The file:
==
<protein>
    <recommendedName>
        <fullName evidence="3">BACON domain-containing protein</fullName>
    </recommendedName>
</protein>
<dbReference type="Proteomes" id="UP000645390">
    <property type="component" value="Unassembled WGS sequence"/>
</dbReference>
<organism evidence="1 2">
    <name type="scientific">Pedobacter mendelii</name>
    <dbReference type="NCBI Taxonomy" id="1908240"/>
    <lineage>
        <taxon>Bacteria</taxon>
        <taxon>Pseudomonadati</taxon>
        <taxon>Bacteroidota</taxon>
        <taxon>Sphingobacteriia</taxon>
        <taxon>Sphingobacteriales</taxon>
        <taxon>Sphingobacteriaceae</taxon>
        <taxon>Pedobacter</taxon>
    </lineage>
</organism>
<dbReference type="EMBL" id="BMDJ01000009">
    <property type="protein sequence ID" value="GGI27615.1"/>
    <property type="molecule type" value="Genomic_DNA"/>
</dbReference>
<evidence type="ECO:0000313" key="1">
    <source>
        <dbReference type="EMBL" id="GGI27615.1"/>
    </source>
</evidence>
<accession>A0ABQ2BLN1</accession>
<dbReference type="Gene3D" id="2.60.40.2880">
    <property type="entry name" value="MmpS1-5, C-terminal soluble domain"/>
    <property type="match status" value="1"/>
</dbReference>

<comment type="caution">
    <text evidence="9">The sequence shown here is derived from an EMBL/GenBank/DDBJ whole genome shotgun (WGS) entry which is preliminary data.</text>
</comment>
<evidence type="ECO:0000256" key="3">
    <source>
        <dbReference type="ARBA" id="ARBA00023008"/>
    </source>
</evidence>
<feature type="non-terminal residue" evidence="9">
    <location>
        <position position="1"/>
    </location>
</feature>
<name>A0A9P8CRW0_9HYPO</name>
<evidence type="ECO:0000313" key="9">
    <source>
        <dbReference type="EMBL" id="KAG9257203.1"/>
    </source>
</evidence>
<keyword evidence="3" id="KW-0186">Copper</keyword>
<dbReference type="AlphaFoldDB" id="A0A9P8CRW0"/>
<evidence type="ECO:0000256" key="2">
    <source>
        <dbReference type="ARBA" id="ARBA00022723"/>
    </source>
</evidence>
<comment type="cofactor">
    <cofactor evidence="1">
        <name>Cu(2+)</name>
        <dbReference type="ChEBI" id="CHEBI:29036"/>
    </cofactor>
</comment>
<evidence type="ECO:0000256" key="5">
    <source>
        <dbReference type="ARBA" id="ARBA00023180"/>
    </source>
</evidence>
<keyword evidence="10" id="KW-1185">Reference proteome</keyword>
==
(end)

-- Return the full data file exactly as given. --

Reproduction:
<protein>
    <recommendedName>
        <fullName evidence="3">BACON domain-containing protein</fullName>
    </recommendedName>
</protein>
<dbReference type="Proteomes" id="UP000645390">
    <property type="component" value="Unassembled WGS sequence"/>
</dbReference>
<organism evidence="1 2">
    <name type="scientific">Pedobacter mendelii</name>
    <dbReference type="NCBI Taxonomy" id="1908240"/>
    <lineage>
        <taxon>Bacteria</taxon>
        <taxon>Pseudomonadati</taxon>
        <taxon>Bacteroidota</taxon>
        <taxon>Sphingobacteriia</taxon>
        <taxon>Sphingobacteriales</taxon>
        <taxon>Sphingobacteriaceae</taxon>
        <taxon>Pedobacter</taxon>
    </lineage>
</organism>
<dbReference type="EMBL" id="BMDJ01000009">
    <property type="protein sequence ID" value="GGI27615.1"/>
    <property type="molecule type" value="Genomic_DNA"/>
</dbReference>
<evidence type="ECO:0000313" key="1">
    <source>
        <dbReference type="EMBL" id="GGI27615.1"/>
    </source>
</evidence>
<accession>A0ABQ2BLN1</accession>
<dbReference type="Gene3D" id="2.60.40.2880">
    <property type="entry name" value="MmpS1-5, C-terminal soluble domain"/>
    <property type="match status" value="1"/>
</dbReference>

<comment type="caution">
    <text evidence="9">The sequence shown here is derived from an EMBL/GenBank/DDBJ whole genome shotgun (WGS) entry which is preliminary data.</text>
</comment>
<evidence type="ECO:0000256" key="3">
    <source>
        <dbReference type="ARBA" id="ARBA00023008"/>
    </source>
</evidence>
<feature type="non-terminal residue" evidence="9">
    <location>
        <position position="1"/>
    </location>
</feature>
<name>A0A9P8CRW0_9HYPO</name>
<evidence type="ECO:0000313" key="9">
    <source>
        <dbReference type="EMBL" id="KAG9257203.1"/>
    </source>
</evidence>
<keyword evidence="3" id="KW-0186">Copper</keyword>
<dbReference type="AlphaFoldDB" id="A0A9P8CRW0"/>
<evidence type="ECO:0000256" key="2">
    <source>
        <dbReference type="ARBA" id="ARBA00022723"/>
    </source>
</evidence>
<comment type="cofactor">
    <cofactor evidence="1">
        <name>Cu(2+)</name>
        <dbReference type="ChEBI" id="CHEBI:29036"/>
    </cofactor>
</comment>
<evidence type="ECO:0000256" key="5">
    <source>
        <dbReference type="ARBA" id="ARBA00023180"/>
    </source>
</evidence>
<keyword evidence="10" id="KW-1185">Reference proteome</keyword>